(by Swedish calendar; 8th July Julian calendar, 19th July Gregorian calendar)
The fourth game from our June wargames splurge was a special treat for me as it enabled the realisation of a long-held wargame dream; doing a game from the Great Northern War (and using the Gå På rules).
(Reports of the first and second games already posted. I've jumped over the third, another game of ancients, which I'll report on later)
The scenario for this game was based largely on the one used by David S (Wargame Amateur blog, Battle of Riga). I encourage any interested readers to read this post on his blog which has photos from his game using wonderful Prinz August figures and also provides the background to the battle.
For background to the rules, you may wish to look at the read-review of the rules that I wrote a couple of years ago.
So much for the intro.!
The game began with Charles XII and the first of the Swedes (four infantry regiments/battalions) having crossed the Düna, advancing to meet Steinau's Saxon defenders, a brigade of infantry and a light gun in a redoubt.The waterway bi-secting the table is a channel from the Spilwen River.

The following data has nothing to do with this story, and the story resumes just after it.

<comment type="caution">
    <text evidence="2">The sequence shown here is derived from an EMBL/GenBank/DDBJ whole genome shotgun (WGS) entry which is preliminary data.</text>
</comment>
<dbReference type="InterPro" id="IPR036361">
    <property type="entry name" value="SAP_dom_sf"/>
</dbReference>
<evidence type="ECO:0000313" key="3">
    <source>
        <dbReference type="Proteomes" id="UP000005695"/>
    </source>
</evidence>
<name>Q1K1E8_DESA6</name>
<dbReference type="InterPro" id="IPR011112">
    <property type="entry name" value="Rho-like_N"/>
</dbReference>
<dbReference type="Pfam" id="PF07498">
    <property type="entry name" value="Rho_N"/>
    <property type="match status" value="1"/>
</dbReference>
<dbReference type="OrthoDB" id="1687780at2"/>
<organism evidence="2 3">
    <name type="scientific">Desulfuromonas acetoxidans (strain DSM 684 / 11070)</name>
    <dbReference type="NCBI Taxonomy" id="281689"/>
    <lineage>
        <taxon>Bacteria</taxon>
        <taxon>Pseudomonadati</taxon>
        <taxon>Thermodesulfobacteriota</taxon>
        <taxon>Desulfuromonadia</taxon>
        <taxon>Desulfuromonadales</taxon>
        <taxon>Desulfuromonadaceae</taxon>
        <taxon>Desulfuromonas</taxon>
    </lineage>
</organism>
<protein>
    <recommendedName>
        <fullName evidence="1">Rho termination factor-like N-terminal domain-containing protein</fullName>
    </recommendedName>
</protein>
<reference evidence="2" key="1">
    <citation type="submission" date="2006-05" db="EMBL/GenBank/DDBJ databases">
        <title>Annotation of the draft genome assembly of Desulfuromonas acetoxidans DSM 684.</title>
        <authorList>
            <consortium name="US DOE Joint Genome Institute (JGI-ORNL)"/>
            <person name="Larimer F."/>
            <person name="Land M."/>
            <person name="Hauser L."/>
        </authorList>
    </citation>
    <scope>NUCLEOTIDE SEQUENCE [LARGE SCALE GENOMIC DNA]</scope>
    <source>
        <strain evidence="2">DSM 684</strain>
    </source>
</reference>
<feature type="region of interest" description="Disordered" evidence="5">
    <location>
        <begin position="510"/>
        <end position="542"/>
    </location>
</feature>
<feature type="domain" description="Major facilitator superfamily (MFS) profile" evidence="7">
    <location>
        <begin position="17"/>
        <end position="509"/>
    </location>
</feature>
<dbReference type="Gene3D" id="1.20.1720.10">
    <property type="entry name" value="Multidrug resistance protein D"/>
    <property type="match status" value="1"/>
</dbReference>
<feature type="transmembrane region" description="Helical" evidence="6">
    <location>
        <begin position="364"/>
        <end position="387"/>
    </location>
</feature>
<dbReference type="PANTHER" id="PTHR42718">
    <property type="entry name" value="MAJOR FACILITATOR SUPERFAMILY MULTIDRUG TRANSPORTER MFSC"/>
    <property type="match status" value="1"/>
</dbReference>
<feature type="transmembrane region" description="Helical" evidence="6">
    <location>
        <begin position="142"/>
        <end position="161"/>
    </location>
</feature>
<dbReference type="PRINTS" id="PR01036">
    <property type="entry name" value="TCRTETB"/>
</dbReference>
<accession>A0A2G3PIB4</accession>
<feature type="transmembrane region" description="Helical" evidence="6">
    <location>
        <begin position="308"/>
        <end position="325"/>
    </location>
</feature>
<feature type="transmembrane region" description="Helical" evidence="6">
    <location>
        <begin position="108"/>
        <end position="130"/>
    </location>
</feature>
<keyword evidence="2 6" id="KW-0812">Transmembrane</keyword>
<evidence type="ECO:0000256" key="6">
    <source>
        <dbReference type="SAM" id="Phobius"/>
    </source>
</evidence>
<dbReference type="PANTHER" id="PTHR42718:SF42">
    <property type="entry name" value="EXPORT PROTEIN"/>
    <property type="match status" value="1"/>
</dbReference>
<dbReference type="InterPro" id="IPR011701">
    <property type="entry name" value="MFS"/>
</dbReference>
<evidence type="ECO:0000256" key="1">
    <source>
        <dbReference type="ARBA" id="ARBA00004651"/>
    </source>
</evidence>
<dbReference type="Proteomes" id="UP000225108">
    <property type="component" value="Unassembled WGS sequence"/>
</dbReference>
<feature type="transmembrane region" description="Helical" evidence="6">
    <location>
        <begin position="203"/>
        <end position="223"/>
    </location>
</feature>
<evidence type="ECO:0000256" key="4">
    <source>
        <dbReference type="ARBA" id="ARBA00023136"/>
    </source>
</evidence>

Both sides advanced, the Saxon gun firing ineffectively.
Having forgotten to bring some cotton wool, I tried using tissue to represent smoke. It failed dismally, so was soon discarded!
A two to one exchange at the left of the Swedish line caused the guards to fall back, breaking the frontline.
Failing to contact, the Västerböttens were caught in the flank by the Saxon dragoons.
They failed the reaction test, broke, losing a 'step' in the process and the Saxon cavalry continued on, just stopping short of their friends.
Meanwhile, in the far corner of the battlefield, the Russians approached.
Caught in a deadly cross-fire, the Swedish Guards were broken (dice indicate two light casualties and one heavy casualty).
We called the game to a halt at this stage. The Swedes had not made sufficient headway to establish the bridgehead and, with the Russians well on their way, would struggle to survive, let alone win the day.
For me it had been a most successful and enjoyable first use of the Gå På rules. There are a few tests required—generally each side does a TQ test and then consults the appropriate result table for what is being tested (e.g. fire effects, close combat, out of command)—but they are not to onerous to do and we began to remember them even in this short game.
Mark was not as enamoured as I, but he did not reject them outright. I'll be able to bring him around, I am sure! :)
I reckon that we'll settle on having three sets for C18th wargaming: these for Great Northern War, Zimmermann with our minor edits and additions for Seven Year's War and Age of Reason for War of Spanish Succession.
I hope soon to be ready for us to do a second game in this period with these rules; the Battle of Kliszow (Klezow or Klissow), 9th July 1702.